Why We Start New Projects We Don’t Have Time For

We are not super humans (though sometimes, on a good writing day, we feel like we are).



I remember the night it happened. It was last March. I came home from my nine-to-five job, the kind of job where your work does not follow you home (those do exist!), and decided I wanted to rebrand my entire blog.

I knew I would be starting graduate school in a matter of weeks. I knew it was a spontaneous decision and that I should wait, but couldn’t. In my mind, it was now or never. I was averaging about one view per day on the site, so I started redesigning without prepping new posts first. It was a bit reckless and probably not a very smart move in the short-term. But over a year and almost 200 followers later, I think it’s safe to say it was worth it.

Time was limited. I couldn’t even start posting regularly because of work and school. But it was something I really felt I wanted, maybe even needed to do. I spent a few days creating Novelty Revisions out of what I had put together the past six years on the blog it would take the place of, and I haven’t looked back since. Literally and figuratively.

There are days it still stresses me out. I have been posting daily for almost a year, and that is not an easy thing to do. But I do it. Despite time constraints and obstacles, I make it happen, because I want to. Because it makes me happy. Because I feel like I owe it to my audience.

This was not the first time, nor would it be the last, that an idea for a project immediately morphed into the real thing. When I have an idea for something new, in many cases, I do not like to wait. Things like novels I can let sit (i have one in mind for November, and have for weeks now). But I can’t do it with everything. Sometimes that leads me down dangerous roads of procrastinating on things that are more important than my side projects. But I dedicate time to them because I want to. Because my creativity cannot go unused. It is the way I am wired.

Why do we do this to ourselves? It is my belief that our creative energy must not be wasted. Sometimes that might mean we jump on a new project, use up that energy and let the project rest. We might pick it up again soon after and we might not. The things we really want to pursue, the projects we are fully dedicated to, we are able to put in more time and effort while using less creative energy. Because when we are in our element, when we are doing what we really want to do, it does not feel like work. There is less pressure.

If we really want to do it, we will always find a way. Perhaps in the short term, things like losing sleep and not leaving the house aren’t the best choices. But we are not super humans (though sometimes, on a good writing day, we feel like we are). Some things have to give. Eventually, we see that it was all worth it. All that time spent creating was actually the best decision we could have made.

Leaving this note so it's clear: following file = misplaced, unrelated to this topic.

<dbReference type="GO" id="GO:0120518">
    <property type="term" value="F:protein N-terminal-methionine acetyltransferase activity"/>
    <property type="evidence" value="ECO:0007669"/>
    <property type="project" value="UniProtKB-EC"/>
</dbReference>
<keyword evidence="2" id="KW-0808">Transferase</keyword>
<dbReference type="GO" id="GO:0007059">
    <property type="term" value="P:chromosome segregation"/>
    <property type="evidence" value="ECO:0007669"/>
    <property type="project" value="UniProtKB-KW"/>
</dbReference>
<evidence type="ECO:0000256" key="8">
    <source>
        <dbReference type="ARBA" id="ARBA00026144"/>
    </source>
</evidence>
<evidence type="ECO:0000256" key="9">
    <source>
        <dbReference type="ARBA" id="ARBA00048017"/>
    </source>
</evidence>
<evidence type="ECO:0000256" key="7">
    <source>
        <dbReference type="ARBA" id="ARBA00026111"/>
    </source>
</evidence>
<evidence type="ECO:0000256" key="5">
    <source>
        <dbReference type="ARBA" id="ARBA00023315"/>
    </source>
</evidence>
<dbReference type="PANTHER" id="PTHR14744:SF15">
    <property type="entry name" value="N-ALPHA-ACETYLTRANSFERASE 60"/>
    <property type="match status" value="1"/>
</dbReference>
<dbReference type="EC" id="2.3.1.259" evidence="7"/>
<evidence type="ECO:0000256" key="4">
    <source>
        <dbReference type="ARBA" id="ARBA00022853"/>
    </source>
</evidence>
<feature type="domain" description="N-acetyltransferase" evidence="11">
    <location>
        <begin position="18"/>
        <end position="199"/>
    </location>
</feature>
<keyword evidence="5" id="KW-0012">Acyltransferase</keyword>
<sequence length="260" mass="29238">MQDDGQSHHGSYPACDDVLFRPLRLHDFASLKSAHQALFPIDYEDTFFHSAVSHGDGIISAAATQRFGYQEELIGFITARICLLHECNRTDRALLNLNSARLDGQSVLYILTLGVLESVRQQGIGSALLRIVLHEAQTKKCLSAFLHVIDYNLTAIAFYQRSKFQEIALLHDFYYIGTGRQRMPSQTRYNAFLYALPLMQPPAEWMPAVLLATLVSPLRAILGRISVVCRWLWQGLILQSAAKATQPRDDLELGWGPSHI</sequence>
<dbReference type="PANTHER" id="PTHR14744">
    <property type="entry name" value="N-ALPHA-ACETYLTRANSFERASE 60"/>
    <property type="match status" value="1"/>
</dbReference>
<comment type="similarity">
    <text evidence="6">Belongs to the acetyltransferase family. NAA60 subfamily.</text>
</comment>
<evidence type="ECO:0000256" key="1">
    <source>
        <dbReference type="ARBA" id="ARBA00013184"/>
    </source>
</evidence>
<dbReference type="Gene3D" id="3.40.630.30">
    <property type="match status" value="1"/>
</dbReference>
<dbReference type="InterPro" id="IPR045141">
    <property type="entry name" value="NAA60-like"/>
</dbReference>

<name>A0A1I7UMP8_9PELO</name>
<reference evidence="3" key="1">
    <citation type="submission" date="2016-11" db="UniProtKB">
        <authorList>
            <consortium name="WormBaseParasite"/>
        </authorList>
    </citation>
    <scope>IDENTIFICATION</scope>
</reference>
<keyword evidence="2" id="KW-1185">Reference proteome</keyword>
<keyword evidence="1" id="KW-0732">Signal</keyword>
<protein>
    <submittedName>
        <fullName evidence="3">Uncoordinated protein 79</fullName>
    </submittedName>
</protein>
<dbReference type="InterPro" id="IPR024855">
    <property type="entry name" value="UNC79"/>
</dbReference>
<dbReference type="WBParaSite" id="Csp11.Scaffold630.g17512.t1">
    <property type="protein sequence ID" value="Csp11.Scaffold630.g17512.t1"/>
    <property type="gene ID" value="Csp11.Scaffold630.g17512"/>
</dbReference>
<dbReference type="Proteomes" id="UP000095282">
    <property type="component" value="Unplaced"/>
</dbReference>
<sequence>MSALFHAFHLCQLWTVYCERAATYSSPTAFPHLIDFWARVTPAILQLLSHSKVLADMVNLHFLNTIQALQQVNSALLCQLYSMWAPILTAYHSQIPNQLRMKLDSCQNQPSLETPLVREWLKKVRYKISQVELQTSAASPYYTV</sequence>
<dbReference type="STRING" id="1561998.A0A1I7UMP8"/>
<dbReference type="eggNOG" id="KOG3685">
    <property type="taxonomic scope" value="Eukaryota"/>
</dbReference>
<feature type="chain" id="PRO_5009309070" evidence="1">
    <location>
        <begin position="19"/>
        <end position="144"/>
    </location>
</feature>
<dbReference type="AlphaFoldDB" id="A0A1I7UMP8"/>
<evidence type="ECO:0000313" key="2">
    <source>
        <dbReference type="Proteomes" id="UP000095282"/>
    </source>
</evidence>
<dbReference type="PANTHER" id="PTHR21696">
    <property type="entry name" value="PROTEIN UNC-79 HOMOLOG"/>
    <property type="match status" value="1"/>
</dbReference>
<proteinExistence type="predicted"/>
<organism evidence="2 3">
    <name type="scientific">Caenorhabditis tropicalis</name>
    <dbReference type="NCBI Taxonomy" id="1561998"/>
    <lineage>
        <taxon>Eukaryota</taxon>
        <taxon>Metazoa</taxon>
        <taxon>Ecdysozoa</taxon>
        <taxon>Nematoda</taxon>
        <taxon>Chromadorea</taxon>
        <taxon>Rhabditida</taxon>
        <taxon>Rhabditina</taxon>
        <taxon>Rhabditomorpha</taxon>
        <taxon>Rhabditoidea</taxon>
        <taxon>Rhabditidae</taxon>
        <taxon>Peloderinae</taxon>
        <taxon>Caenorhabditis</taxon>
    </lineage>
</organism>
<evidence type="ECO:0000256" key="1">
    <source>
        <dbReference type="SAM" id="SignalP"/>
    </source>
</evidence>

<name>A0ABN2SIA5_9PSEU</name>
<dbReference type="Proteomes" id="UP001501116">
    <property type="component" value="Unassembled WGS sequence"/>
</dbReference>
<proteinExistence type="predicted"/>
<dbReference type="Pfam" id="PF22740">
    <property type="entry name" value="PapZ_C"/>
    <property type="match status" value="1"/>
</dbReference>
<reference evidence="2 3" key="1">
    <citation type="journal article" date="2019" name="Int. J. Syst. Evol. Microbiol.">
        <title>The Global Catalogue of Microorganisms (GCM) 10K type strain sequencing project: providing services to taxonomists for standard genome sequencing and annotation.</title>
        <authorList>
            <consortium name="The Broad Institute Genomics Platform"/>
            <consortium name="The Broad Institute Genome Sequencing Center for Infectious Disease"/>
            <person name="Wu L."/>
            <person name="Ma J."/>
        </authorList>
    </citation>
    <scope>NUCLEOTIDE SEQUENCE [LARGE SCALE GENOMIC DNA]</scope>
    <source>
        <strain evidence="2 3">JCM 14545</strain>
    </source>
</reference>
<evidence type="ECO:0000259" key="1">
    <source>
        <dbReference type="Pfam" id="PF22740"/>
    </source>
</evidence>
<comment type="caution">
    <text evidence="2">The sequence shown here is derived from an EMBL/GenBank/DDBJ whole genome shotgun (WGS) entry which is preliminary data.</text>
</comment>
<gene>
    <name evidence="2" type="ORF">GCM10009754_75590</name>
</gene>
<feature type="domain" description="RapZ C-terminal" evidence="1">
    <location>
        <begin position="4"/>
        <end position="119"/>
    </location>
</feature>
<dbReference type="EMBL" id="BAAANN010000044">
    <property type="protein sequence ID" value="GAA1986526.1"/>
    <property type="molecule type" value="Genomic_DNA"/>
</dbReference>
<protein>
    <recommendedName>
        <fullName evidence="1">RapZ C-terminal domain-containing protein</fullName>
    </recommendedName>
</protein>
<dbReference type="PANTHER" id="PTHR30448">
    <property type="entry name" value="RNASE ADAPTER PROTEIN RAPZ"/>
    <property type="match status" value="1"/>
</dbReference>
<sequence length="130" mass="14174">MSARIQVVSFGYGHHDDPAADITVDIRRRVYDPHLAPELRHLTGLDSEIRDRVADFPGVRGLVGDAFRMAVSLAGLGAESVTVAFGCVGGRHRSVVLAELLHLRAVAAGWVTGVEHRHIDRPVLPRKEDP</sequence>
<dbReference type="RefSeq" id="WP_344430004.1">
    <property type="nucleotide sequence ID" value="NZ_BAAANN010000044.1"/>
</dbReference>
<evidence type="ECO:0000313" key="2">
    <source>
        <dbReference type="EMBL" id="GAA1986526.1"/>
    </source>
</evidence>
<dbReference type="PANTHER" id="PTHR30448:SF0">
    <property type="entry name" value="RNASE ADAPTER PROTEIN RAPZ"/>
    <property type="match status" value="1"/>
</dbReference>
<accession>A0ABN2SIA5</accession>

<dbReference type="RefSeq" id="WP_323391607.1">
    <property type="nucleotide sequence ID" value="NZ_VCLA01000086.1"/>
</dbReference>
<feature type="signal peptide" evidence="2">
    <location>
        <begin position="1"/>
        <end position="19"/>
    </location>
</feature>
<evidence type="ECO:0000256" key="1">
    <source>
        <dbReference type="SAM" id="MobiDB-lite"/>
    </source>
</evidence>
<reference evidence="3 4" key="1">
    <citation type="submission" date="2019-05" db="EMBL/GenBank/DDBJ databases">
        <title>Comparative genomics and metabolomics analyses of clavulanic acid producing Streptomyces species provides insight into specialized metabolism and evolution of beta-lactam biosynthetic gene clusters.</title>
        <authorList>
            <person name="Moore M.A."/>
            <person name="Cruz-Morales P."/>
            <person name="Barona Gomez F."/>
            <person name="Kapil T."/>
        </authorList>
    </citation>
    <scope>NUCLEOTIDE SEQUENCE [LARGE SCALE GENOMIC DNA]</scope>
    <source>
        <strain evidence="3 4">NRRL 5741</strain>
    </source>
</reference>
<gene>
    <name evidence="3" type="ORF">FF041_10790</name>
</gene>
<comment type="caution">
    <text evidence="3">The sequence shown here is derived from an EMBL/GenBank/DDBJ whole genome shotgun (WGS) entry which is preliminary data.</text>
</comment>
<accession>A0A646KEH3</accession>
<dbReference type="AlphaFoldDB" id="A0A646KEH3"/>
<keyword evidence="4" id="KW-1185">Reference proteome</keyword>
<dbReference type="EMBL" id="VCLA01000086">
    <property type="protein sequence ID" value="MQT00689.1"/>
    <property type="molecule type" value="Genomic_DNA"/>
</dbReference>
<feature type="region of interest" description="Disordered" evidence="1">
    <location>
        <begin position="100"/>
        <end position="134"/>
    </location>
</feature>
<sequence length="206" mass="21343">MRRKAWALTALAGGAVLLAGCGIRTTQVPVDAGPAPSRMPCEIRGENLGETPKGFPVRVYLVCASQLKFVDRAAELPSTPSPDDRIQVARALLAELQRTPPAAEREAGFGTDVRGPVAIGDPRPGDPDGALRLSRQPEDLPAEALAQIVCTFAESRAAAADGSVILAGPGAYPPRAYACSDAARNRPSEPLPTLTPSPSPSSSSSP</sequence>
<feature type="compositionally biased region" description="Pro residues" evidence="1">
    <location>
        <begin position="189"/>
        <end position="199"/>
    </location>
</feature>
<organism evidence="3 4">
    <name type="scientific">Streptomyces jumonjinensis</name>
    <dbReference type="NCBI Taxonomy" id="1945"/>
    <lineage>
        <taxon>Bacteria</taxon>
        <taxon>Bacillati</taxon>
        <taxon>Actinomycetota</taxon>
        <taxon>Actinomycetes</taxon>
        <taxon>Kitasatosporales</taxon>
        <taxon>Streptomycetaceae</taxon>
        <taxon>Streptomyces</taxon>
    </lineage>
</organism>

I am at the point in my life when I know pretty well the things I want to create and the things I do not. I know the kinds of projects that take more creative energy and the kinds that expend less. Unfortunately, I have yet to find a paying job that lets me live off of getting to create what I want to create. But isn’t that how we all feel?

I suppose, in that case, I have arrived. I am that person, officially. The one with the trains of thought non-creatives have a hard time following. The one who lights up during job interviews when I talk about things that interest me, and goes a little too far, and never hears back from hiring managers, The one who really doesn’t fit in, unless I’m doing something that lets me use my unique way of looking at the world for a true purpose, instead of just doing it for myself and no one else.

I’m sort of having a quarter life crisis here, but if nothing else, my words will get me through it. Somehow. They always do. And if you’re in the same boat, keep hanging in there. You are not a lost cause. You’re just lost. You haven’t found your destination yet. But you will. As long as you keep moving forward, and never stop creating, no matter what it takes.

Meg is the creator of Novelty Revisions, dedicated to helping writers put their ideas into words. She is a freelance writer and an eight-time NaNoWriMo winner with work published in Teen Ink, Success Story, Lifehack and USA TODAY College. Follow Meg on Twitter.

Image courtesy of Flickr.

2 thoughts on “Why We Start New Projects We Don’t Have Time For

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